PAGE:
A big focus of the PowerPoint team for the 2003 release was working on a brand new PowerPoint Viewer.
The previous viewer had been written for the PowerPoint 97 release, and was missing a bunch of newer features, most notably:
- newer animations and slide transitions
- password protected presentations
- animated GIFs
These have all been added.
One nice thing about Microsoft Office viewers is they're free so you can use them even if
you don't own the associated program. This also applies to the
Excel viewer, and the
Visio viewer (...and I'm sure there are
But I own PowerPoint! Why do I care that there's a new viewer? I can just view
my presentation in PowerPoint...
One point of anxiety you face as a PowerPoint user is being unsure whether the presentation that took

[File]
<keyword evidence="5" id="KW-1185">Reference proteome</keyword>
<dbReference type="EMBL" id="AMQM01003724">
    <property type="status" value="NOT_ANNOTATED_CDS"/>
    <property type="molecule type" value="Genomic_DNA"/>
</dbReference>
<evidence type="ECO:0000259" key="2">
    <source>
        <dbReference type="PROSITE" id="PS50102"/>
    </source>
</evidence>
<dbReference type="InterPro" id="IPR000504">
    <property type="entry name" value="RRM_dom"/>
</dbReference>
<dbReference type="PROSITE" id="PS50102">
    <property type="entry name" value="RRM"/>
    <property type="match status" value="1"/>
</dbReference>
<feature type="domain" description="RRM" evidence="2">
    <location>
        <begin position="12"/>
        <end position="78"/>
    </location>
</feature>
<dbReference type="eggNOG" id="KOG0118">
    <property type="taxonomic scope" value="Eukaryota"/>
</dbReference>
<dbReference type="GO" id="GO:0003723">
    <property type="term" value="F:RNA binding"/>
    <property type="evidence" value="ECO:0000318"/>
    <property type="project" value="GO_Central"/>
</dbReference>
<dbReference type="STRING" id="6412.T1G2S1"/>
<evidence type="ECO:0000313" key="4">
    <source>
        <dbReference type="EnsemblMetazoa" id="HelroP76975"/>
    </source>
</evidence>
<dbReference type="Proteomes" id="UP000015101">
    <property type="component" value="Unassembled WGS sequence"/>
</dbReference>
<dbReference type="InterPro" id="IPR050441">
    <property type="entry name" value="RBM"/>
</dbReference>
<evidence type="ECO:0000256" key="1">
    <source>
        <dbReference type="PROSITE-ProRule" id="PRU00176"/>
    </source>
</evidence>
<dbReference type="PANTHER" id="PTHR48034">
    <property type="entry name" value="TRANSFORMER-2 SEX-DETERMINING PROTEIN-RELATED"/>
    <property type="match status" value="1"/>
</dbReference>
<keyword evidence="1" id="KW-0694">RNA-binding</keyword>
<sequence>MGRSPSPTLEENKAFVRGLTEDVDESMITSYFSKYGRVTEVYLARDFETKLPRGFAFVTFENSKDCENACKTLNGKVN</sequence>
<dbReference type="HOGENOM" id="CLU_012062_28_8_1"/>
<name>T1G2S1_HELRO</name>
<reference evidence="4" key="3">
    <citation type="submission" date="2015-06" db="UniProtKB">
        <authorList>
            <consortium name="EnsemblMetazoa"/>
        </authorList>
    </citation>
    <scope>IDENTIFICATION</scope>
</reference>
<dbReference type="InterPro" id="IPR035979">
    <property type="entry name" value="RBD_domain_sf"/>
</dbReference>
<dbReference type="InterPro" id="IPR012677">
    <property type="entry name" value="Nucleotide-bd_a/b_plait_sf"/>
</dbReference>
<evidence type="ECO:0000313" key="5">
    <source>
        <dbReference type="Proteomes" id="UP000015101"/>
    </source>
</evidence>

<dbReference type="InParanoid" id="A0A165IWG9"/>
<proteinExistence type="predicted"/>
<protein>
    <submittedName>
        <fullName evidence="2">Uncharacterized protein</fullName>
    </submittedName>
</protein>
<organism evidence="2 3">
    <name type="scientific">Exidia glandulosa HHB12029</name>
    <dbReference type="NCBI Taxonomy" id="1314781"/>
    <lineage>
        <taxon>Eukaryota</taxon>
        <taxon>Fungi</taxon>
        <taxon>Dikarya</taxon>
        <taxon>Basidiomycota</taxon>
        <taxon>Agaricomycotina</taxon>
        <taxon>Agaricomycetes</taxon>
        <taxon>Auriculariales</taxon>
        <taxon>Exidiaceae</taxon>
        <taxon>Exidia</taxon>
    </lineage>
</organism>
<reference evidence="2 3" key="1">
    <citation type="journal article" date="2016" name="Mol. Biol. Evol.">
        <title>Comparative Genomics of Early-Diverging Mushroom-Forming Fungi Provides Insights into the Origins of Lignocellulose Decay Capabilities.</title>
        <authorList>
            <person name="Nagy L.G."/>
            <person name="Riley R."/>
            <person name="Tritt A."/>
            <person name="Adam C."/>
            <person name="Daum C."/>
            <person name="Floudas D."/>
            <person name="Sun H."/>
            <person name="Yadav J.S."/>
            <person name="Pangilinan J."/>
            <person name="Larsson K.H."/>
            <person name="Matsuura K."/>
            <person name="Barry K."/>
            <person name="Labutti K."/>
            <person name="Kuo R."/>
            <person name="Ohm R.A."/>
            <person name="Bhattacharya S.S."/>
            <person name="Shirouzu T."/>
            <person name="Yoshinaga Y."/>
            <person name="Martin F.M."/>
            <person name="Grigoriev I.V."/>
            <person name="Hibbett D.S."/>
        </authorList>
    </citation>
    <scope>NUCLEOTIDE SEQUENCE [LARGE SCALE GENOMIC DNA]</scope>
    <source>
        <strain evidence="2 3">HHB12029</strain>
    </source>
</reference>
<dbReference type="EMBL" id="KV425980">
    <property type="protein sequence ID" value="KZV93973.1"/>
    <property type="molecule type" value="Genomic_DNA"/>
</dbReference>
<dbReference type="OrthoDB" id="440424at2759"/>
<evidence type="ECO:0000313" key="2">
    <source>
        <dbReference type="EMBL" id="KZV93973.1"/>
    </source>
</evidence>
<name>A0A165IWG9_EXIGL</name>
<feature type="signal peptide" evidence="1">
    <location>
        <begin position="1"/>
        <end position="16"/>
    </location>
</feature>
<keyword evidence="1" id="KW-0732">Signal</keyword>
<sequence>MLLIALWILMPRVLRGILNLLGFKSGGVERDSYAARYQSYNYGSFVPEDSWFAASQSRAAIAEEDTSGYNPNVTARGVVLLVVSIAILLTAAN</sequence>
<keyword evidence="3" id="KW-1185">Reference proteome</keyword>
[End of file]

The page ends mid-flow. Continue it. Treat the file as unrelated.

you hours to create and looks marvelous on
your home machine will turn to ugly mush after they force you to present on some
old machine running a decade-old version of PowerPoint that's already connected to a projector but that doesn't support half the animations you're using.
The coolest feature of this viewer is it can be run without any installation or setup,
which means it can be run directly off your USB keychain or even off write-protected media like a CD or
the old Pack and Go Wizard,
a new Package for CD feature (File | Package for CD...) has been added
in PowerPoint 2003 to make it dead easy to burn your presentation to a CD along
with the new PowerPoint Viewer. Then, you can just stick the CD into any machine
running Windows 98 SE or later, even if the computer doesn't have PowerPoint,
and your presentation'll play automatically using the new viewer.
In theory, this doesn't sound like it would be very hard to develop. I mean, we could just take PowerPoint and remove code to get a viewer. That's exactly what was done to create the PowerPoint 97 viewer. But,
to get the feature set we wanted for this new viewer, like being able to run directly off a CD, the new viewer was essentially rewritten from scratch.
So create your presentation and burn it to a CD, knowing you can stick it in practically any old
Windows machine and
it'll play exactly the way you expect it to.